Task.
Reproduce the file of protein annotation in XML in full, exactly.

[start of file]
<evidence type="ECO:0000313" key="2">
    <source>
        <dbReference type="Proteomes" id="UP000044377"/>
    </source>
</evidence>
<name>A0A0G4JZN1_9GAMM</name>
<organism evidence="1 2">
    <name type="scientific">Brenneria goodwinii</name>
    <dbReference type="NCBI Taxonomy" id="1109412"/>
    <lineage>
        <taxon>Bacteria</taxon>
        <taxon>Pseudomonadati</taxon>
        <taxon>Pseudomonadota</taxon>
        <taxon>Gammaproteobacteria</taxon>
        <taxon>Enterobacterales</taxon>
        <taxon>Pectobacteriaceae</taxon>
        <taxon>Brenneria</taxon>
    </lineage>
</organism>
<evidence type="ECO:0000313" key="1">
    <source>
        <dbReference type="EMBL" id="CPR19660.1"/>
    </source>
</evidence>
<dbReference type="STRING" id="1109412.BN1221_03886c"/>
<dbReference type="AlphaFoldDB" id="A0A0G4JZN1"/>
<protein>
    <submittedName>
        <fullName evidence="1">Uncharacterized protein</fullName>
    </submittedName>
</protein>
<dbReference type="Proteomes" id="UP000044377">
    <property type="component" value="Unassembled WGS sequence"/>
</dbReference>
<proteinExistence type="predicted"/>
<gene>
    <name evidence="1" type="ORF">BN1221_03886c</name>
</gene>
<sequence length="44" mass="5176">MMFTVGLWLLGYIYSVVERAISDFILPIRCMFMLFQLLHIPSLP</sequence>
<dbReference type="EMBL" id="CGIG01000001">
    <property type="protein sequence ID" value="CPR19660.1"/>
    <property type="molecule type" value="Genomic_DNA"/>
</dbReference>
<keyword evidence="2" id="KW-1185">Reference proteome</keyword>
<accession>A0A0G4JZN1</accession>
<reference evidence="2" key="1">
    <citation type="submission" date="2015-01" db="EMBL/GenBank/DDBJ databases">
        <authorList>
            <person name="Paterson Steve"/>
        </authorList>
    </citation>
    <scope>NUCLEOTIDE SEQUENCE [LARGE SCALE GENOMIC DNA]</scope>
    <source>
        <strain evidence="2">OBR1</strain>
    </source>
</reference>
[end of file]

<evidence type="ECO:0000313" key="2">
    <source>
        <dbReference type="Proteomes" id="UP000044377"/>
    </source>
</evidence>
<name>A0A0G4JZN1_9GAMM</name>
<organism evidence="1 2">
    <name type="scientific">Brenneria goodwinii</name>
    <dbReference type="NCBI Taxonomy" id="1109412"/>
    <lineage>
        <taxon>Bacteria</taxon>
        <taxon>Pseudomonadati</taxon>
        <taxon>Pseudomonadota</taxon>
        <taxon>Gammaproteobacteria</taxon>
        <taxon>Enterobacterales</taxon>
        <taxon>Pectobacteriaceae</taxon>
        <taxon>Brenneria</taxon>
    </lineage>
</organism>
<evidence type="ECO:0000313" key="1">
    <source>
        <dbReference type="EMBL" id="CPR19660.1"/>
    </source>
</evidence>
<dbReference type="STRING" id="1109412.BN1221_03886c"/>
<dbReference type="AlphaFoldDB" id="A0A0G4JZN1"/>
<protein>
    <submittedName>
        <fullName evidence="1">Uncharacterized protein</fullName>
    </submittedName>
</protein>
<dbReference type="Proteomes" id="UP000044377">
    <property type="component" value="Unassembled WGS sequence"/>
</dbReference>
<proteinExistence type="predicted"/>
<gene>
    <name evidence="1" type="ORF">BN1221_03886c</name>
</gene>
<sequence length="44" mass="5176">MMFTVGLWLLGYIYSVVERAISDFILPIRCMFMLFQLLHIPSLP</sequence>
<dbReference type="EMBL" id="CGIG01000001">
    <property type="protein sequence ID" value="CPR19660.1"/>
    <property type="molecule type" value="Genomic_DNA"/>
</dbReference>
<keyword evidence="2" id="KW-1185">Reference proteome</keyword>
<accession>A0A0G4JZN1</accession>
<reference evidence="2" key="1">
    <citation type="submission" date="2015-01" db="EMBL/GenBank/DDBJ databases">
        <authorList>
            <person name="Paterson Steve"/>
        </authorList>
    </citation>
    <scope>NUCLEOTIDE SEQUENCE [LARGE SCALE GENOMIC DNA]</scope>
    <source>
        <strain evidence="2">OBR1</strain>
    </source>
</reference>